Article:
dummy( index_range< 5, 2 >() );
}

getting the expected linker errors:

main.cpp:(.text.startup+0xa): undefined reference to `void dummy<2ul, 3ul, 4ul>(detail::integer_sequence<unsigned long, 2ul, 3ul, 4ul> const&)'
main.cpp:(.text.startup+0x14): undefined reference to `void dummy<5ul, 4ul, 3ul>(detail::integer_sequence<unsigned long, 5ul, 4ul, 3ul> const&)'

Live example (with own implementation of integer_sequence, just skip the first part)

share|improve this answer
2  
Hey! You're not Yakk.. ;) – dyp Apr 23 '14 at 7:39
    
That does seem to be a cleaner and less hackish solution :) – Morwenn Apr 23 '14 at 8:10
1  
And as a result of my experiments with the above code (I screwed up while writing the live example by mixing up index_sequence and integer_sequence), I just submitted Bugzilla #60942 :) – Daniel Frey Apr 23 '14 at 17:39

I'm just waiting for Yakk to suddenly appear out of nowhere and provide a non-hacky better solution ;) (I'm too tired to come up with something better..) but alas, this works for g++4.8.1:

#include <type_traits>

// C++1y Standard Library
// use this ONLY FOR TESTING PURPOSES
namespace std
{
    template<class T, T... vals> struct integer_sequence {};
}

namespace details
{
    template<typename T>
    struct minus_helper;
    template<typename T, T val>
    struct minus_helper< std::integral_constant<T, val> >
    {
        using type = std::integral_constant<T, val-1>;
    };

    template<typename T>
    using minus = typename minus_helper<T>::type;

    template<typename Int, typename C, Int P, Int... N>
    struct increasing_integer_range :
        increasing_integer_range<Int, minus<C>, P+1, N..., P>
    {};

    template<typename Int, Int P, Int... N>
    struct increasing_integer_range<Int, std::integral_constant<Int, 0>,
                                    P, N...>
        : std::integer_sequence<Int, N...>
    {};
}

template<typename Int, Int S, Int E,  bool Increasing=(S<E)>
struct integer_range;

template<typename Int, Int S, Int E>
struct integer_range<Int, S, E, true>:
    details::increasing_integer_range<Int, std::integral_constant<Int, E-S>, S>
{};

template<std::size_t S, std::size_t E>
using index_range = integer_range<std::size_t, S, E>;

int main()
{
    index_range<1, 5> f;
}

The reason why I think this could be done better is that it seems the increasing and decreasing range implementations are redundant. But I might have to consider corner cases (overflow) before providing a unifying solution.

For example, you can easily make a shifted integer range by using std::make_integer_range plus partial specialization plus pack expansion. But this might overflow.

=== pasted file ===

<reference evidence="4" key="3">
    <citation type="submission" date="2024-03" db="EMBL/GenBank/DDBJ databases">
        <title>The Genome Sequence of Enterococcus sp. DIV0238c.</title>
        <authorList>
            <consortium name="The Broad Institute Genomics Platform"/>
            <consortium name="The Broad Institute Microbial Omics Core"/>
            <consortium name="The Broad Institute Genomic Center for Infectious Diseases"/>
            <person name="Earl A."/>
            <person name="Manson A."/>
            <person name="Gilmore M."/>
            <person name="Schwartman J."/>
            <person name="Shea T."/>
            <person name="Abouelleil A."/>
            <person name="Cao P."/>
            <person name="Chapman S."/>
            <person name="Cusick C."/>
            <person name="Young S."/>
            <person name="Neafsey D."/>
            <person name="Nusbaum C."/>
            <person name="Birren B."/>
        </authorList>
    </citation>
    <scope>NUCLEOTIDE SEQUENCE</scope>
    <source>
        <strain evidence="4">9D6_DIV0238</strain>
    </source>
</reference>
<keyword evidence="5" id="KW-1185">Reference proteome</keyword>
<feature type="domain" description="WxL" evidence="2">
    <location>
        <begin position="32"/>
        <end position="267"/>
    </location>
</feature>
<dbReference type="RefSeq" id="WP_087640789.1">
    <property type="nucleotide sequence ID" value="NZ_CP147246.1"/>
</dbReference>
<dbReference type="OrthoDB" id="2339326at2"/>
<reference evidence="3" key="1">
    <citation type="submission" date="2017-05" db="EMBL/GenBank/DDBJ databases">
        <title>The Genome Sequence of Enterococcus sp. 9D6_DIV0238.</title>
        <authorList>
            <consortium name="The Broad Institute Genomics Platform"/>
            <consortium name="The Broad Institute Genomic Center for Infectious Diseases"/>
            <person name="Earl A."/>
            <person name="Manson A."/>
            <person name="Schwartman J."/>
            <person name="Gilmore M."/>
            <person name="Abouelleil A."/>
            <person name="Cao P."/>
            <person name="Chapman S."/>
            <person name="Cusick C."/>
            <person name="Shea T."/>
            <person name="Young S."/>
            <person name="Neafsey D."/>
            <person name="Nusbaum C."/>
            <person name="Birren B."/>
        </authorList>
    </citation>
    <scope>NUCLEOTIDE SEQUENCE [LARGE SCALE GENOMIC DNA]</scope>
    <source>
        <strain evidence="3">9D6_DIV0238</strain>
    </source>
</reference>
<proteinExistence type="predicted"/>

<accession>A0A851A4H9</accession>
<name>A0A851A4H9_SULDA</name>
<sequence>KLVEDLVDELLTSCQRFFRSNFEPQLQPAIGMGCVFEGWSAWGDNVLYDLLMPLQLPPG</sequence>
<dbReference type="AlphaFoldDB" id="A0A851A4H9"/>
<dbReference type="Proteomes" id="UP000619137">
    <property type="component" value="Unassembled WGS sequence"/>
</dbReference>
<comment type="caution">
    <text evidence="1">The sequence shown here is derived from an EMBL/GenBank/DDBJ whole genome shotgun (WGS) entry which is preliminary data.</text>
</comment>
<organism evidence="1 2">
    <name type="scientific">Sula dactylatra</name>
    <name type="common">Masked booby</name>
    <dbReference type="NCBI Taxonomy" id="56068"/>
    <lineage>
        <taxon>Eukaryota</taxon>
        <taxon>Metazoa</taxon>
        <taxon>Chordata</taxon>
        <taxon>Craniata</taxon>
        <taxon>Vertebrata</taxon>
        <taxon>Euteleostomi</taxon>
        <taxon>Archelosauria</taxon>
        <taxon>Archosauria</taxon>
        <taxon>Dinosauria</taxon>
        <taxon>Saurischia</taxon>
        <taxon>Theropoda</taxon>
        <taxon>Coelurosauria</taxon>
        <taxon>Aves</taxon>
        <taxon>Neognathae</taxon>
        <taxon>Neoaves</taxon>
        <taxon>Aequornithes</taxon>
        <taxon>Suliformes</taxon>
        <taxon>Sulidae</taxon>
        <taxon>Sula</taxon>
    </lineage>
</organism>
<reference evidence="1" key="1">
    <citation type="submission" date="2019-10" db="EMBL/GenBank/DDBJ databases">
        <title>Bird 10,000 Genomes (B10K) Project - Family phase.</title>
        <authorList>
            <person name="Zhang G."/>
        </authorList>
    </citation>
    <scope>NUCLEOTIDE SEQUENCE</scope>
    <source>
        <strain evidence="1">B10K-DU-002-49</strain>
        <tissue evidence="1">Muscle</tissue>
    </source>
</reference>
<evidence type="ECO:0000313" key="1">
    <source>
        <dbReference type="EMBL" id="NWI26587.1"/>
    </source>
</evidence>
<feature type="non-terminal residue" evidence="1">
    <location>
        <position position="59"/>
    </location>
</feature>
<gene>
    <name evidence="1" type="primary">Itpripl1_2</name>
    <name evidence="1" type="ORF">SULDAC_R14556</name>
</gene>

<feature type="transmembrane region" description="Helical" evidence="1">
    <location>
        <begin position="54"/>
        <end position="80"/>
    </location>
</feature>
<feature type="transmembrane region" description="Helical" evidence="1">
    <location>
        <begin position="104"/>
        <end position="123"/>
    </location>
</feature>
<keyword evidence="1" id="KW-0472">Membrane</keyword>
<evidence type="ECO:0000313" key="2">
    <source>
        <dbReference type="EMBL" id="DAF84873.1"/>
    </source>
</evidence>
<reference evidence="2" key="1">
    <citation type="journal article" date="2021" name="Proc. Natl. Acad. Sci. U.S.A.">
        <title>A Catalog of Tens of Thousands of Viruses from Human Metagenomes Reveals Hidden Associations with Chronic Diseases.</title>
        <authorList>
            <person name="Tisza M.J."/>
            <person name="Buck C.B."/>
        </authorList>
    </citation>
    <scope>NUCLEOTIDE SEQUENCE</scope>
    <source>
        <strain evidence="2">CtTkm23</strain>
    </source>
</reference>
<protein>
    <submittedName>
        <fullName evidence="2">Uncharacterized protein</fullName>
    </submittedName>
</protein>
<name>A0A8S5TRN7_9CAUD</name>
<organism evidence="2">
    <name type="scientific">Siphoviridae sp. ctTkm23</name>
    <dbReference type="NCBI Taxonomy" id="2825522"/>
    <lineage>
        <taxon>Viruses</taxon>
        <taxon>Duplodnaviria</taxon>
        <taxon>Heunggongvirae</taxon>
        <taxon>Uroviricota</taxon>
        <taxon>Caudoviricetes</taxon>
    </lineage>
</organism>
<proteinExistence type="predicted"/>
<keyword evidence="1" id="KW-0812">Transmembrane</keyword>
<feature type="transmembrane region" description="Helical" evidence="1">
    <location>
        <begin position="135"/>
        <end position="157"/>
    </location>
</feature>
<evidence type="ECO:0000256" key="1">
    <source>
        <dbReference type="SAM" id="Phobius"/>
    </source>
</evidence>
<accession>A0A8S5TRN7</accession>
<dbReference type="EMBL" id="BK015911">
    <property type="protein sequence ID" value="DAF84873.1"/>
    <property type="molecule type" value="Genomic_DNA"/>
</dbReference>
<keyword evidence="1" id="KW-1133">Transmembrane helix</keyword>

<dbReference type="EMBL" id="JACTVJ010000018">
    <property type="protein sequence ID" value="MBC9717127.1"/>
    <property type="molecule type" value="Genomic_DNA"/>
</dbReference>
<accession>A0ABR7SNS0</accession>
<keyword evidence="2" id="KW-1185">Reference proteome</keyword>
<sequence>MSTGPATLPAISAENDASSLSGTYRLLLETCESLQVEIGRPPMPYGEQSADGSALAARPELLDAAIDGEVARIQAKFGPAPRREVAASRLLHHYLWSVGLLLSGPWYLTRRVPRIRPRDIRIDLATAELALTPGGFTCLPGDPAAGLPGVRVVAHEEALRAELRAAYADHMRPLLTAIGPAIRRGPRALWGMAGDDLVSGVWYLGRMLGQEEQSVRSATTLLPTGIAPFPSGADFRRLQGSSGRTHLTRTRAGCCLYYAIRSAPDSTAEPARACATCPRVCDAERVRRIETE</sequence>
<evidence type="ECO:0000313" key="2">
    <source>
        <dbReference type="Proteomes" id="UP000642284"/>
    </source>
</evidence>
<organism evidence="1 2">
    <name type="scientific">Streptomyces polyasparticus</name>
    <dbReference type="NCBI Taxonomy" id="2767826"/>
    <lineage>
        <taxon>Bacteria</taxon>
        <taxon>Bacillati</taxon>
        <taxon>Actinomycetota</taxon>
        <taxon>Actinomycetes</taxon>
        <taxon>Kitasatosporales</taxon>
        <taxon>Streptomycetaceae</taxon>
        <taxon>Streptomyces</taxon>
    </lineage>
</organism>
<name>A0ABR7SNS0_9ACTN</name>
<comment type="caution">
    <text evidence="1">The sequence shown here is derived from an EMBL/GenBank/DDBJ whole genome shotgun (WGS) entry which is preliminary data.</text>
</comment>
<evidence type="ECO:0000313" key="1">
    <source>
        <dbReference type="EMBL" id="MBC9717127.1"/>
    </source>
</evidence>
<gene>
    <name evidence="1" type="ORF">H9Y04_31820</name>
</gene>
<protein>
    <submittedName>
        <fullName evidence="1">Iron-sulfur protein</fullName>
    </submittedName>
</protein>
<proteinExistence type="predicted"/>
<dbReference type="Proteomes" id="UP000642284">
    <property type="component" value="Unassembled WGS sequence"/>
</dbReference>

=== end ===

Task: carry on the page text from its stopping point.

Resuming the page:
share|improve this answer
    
If you think that it could be better, i will wait a little bit before accepting, but that's already good anyway :) – Morwenn Apr 22 '14 at 20:39
    
It'll not get any better today. Maybe tomorrow. – dyp Apr 22 '14 at 20:40

For example, you can easily make a shifted integer range by using std::make_integer_range plus partial specialization plus pack expansion.

A brief demonstration.

template<typename T>
constexpr T abs(T t)
{ return t < static_cast<T>(0) ? -t : t; }

template<typename Sequence>
struct match_sequence {};

template<typename Int, Int... Ns>
struct match_sequence<std::integer_sequence<Int, Ns...>> {
    template<Int Base, Int Stride = static_cast<Int>(1)>
    using Offset = std::integer_sequence<Int, Base + Stride * Ns...>;
};

template<typename Int, Int Low, Int High>
struct integer_range {
private:
    static constexpr auto width = abs(High - Low);
    using base = std::make_integer_sequence<Int, width>;
    static constexpr bool increasing = High > Low;
    static constexpr auto stride = increasing ? static_cast<Int>(1) : static_cast<Int>(-1);

public:
    using type = typename match_sequence<base>::template Offset<Low, stride>;
};
share|improve this answer
    
@dyp Yes, thank you. – Luc Danton Apr 22 '14 at 22:53
    
With that fix, it compiles (though my hacky make_integer_sequence is rejected by g++ for exactly the same issues Morwenn has in the OP - but that's not the issue here I guess). – dyp Apr 22 '14 at 23:00
    
That's interesting. But currently, it has one problem: integer_range does not inherit from/alias to std::integer_sequence. We only need one more alias template to solve the problem though. – Morwenn Apr 22 '14 at 23:08
    
@dyp By the way, compiler bug or not? – Morwenn Apr 22 '14 at 23:13